Vol. 3, Issue 10, April 5, 2005
Random Numbers for All Purposes
US Press News

Government Hoarding Time Acquired Through Daylight Savings

Lawmakers crafting energy legislation approved an amendment this week to extend daylight-saving time by two months, having it start on the last Sunday in March and end on the last Sunday in November. While the bill's sponsors, Representatives Fred Upton (R-MI) and Ed Markey (D-MA) claim the bill is intended to save energy costs, the real reason, according to some, is that the government is trying to hoard more hours and profit off them.

"The plain truth is that daylight savings is nothing but a scam," said Carlos Foster, of the activist group Take Back Our Time. "Sure, the government takes away an hour in the spring and returns it in the fall. But what about the interest earned on all those hours in the intervening months? Do you think the government isn't investing all that time while they've got it?"

TBOT alleges that the government speculates with the hours by day trading, earning millions in excess time during the summer months and pocketing the difference.

"Everyone knows about day traders, but people assume their time is safe in the government's hands because there aren't any hour traders," said Foster. "But anyone who thinks about it would realize that 24 hours can be exchanged for one day. With over 295 million hours collected during daylight savings - that's one per citizen - the government has almost 12.3 million days to speculate with."

Rep. Upton denies any wrongdoing on the government's part, saying that any time gained by the government is used "wisely and in the public interest."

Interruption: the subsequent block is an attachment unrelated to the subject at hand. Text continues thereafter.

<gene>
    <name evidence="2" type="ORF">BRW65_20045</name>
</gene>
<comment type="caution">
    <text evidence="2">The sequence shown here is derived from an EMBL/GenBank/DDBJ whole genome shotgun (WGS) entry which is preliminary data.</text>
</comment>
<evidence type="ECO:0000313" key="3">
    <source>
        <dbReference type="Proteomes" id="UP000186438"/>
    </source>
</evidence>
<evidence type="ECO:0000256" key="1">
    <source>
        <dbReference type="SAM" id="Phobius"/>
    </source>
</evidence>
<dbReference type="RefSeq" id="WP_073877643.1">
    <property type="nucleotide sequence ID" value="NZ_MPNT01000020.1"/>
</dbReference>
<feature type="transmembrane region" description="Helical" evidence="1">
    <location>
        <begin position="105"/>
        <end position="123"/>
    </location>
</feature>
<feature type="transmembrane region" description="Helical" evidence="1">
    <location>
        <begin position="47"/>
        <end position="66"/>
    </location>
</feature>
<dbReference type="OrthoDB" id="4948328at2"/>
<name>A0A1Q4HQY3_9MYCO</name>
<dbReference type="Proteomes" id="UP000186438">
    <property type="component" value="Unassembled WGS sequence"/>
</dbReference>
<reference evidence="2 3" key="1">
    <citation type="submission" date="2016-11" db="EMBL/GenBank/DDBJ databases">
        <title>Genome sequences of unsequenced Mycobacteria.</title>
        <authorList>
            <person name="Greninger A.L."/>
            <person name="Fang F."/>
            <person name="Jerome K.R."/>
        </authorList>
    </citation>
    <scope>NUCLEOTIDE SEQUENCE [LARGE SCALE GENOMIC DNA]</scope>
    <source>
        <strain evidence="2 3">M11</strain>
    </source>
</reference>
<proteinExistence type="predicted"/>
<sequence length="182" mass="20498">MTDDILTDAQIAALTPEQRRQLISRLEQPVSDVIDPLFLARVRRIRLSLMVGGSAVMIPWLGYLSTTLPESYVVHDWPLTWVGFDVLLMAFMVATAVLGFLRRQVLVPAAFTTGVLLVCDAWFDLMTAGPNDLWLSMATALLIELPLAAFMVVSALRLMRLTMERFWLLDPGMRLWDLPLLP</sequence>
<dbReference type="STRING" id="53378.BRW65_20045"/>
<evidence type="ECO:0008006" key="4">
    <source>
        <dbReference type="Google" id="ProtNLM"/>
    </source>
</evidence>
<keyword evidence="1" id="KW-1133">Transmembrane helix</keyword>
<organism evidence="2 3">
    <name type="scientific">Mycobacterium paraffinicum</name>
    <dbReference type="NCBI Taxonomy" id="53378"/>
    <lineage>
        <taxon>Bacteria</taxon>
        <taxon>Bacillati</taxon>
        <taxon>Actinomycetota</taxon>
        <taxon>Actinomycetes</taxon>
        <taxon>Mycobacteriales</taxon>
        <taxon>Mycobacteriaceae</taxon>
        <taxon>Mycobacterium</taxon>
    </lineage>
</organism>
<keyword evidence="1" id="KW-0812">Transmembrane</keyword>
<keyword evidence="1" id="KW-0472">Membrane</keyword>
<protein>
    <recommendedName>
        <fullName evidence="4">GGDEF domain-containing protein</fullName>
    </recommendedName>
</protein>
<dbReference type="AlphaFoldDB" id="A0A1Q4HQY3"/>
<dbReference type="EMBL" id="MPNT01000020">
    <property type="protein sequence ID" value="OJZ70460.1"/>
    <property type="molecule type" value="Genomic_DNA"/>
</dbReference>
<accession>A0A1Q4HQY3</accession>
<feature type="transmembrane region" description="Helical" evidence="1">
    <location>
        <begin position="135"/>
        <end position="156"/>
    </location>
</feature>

"It is true that, in order to function, sometimes the nation's government needs a little extra time," admitted Upton. "But these are wholly altruistic uses - getting a little more time to pass the budget, for example, or allowing the President a little extra vacation time. He has a tough job, you know."

The government's alleged misappropriation of interest from daylight savings is a relatively new phenomenon. The idea of daylight saving was first conceived by Benjamin Franklin during his sojourn as an American delegate in Paris in 1784, in an essay entitled An Economical Project; it has primarily been advanced as an economical measure designed to save energy. It was first enforced uniformly in 1966, and later expanded in 1986.

"It's no coincidence that the Reagan administration moved the start of daylight savings from the end of April to the first Sunday in April," said Foster. "That's what really brought down the Soviet Union: our government was secretly stockpiling time and they'd run completely out. It was too big a psychological factor to overcome."

Upton assures citizens that in the event the government has any extra time left over, a refund will be issued to all Americans, possibly in the weeks just before the next presidential election.

"People are always happy to get an advance on their tax refund during election season; it puts them in the proper electoral mood," said Upton. "Just think how happy they'd be to get a whole weekend in the mail."

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